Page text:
(Adds sterling reaction, context on May and Hammond, economist
and manufacturer reactions)
LONDON Oct 3 British factories had their
strongest month in more than two years in September, a survey
showed, raising doubts about whether the central bank and
finance ministry will announce more stimulus measures to offset
the economic hit of the Brexit vote.
The Markit/CIPS Purchasing Managers' Index (PMI) showed a
surge in export orders, helped by the fall in the value of the
pound after June's referendum vote to leave the European Union.
The manufacturing index reached its highest level since June
2014 in September, rising to 55.4 in September from 53.4 in
August as it continued to rebound from a three-year low in July.
Sterling erased some of its earlier losses made when it
slumped to a three-year low against the euro following Prime
Minister Theresa May's announcement of a March deadline for
starting formal divorce talks with the EU.
September's factory PMI exceeded all forecasts in a Reuters
poll, and suggested third-quarter growth in manufacturing -
which accounts for 10 percent of Britain's economy - will be the
strongest so far this year.
Consumer goods producers did best, reflecting continued
strong demand from households, while export orders rose at the
fastest rate since January 2014.
Demand for investment goods also rose, which Markit said
suggested at least a temporary pick-up in businesses' investment
intentions since the start of the year.
Manufacturing group EEF said strong PMI data elsewhere in
Europe on Monday suggested stronger demand would last for
The flip side of the weak currency is inflation. Price rises
slowed slightly from a five-year high in August, but factories'
raw material costs were still rising at double-digit rates, some
of which was being passed on to consumers.
Investors are watching for a PMI reading of the bigger
services sector on Wednesday for an indication of how quickly
the British economy has recovered from the Brexit shock.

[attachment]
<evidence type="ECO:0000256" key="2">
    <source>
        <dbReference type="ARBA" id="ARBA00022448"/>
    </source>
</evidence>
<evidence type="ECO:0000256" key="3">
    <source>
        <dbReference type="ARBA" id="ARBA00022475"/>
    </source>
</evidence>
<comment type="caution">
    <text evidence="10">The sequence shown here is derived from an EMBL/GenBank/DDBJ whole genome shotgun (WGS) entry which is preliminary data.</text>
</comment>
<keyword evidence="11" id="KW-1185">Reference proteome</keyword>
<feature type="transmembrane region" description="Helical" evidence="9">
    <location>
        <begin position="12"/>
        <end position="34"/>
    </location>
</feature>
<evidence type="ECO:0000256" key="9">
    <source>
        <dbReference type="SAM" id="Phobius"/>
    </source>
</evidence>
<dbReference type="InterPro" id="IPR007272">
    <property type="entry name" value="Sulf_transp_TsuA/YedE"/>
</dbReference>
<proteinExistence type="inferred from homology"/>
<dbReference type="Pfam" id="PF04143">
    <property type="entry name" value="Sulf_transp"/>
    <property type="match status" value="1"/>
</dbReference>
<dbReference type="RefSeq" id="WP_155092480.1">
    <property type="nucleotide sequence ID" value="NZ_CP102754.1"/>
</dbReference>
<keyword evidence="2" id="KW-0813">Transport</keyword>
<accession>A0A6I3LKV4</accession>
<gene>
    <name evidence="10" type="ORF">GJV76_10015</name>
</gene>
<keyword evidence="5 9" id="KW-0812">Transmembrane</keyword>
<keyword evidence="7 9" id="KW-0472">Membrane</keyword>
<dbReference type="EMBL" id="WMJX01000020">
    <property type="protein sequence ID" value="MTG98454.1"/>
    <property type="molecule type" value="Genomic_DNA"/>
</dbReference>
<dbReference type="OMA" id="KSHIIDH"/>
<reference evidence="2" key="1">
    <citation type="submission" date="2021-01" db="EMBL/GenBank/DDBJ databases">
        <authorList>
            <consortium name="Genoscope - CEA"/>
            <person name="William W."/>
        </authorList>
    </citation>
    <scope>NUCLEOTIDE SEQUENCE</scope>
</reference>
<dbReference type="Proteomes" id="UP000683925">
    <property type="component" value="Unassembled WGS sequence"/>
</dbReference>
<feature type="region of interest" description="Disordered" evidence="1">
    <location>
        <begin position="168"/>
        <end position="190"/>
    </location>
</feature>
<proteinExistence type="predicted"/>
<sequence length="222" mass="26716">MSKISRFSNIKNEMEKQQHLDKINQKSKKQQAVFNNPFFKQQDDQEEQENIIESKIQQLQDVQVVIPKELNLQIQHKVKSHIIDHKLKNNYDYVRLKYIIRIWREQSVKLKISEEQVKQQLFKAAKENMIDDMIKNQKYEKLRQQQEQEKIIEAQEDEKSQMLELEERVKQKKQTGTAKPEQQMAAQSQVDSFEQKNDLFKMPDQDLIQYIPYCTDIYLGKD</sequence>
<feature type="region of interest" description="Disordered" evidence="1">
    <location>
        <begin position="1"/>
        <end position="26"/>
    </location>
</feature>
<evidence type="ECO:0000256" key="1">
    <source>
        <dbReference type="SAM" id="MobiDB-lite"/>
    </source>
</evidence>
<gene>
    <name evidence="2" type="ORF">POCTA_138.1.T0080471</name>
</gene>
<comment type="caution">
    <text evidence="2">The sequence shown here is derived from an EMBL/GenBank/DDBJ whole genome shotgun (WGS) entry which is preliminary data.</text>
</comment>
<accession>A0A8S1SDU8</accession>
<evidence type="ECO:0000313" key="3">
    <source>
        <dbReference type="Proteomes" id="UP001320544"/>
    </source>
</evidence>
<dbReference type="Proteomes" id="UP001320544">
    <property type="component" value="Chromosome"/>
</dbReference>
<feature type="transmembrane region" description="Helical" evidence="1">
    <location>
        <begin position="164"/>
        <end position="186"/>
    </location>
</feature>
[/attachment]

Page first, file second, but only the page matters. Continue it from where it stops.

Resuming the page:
"But for the Bank of England, this adds to a raft of strong
data which undermine the case for an additional rate cut in
November," Elizabeth Martins, an economist at HSBC, said,
referring to Monday's manufacturing survey.
The signs of resilience in the economy were also noted by
finance minister Philip Hammond who is due to announce his first
budget plans on Nov. 23. He said economic data for the first
half of 2016 showed the economy was running at "8 out of 10".
"Some upbeat data of late have removed the urgency for
Hammond to throw the kitchen sink at the economy in the Autumn
Statement," Alan Clarke, an economist at Scotiabank, said.
Over the longer term, Brexit represents a big challenge to
the British economy as the government tries to keep as much
access as possible to EU markets while also heeding the message
from voters to take more control over immigration, something
that could fall foul of the EU's freedom of movement principle.
Japanese carmaker Nissan said on Thursday it wanted
Britain to compensate it for any tariff barriers if it was to
maintain investment plans. On Friday, Jaguar Land Rover
said other auto manufacturers would need a level
playing field if Nissan received assistance.
(Reporting by Helen Reid; editing by William Schomberg/Ruth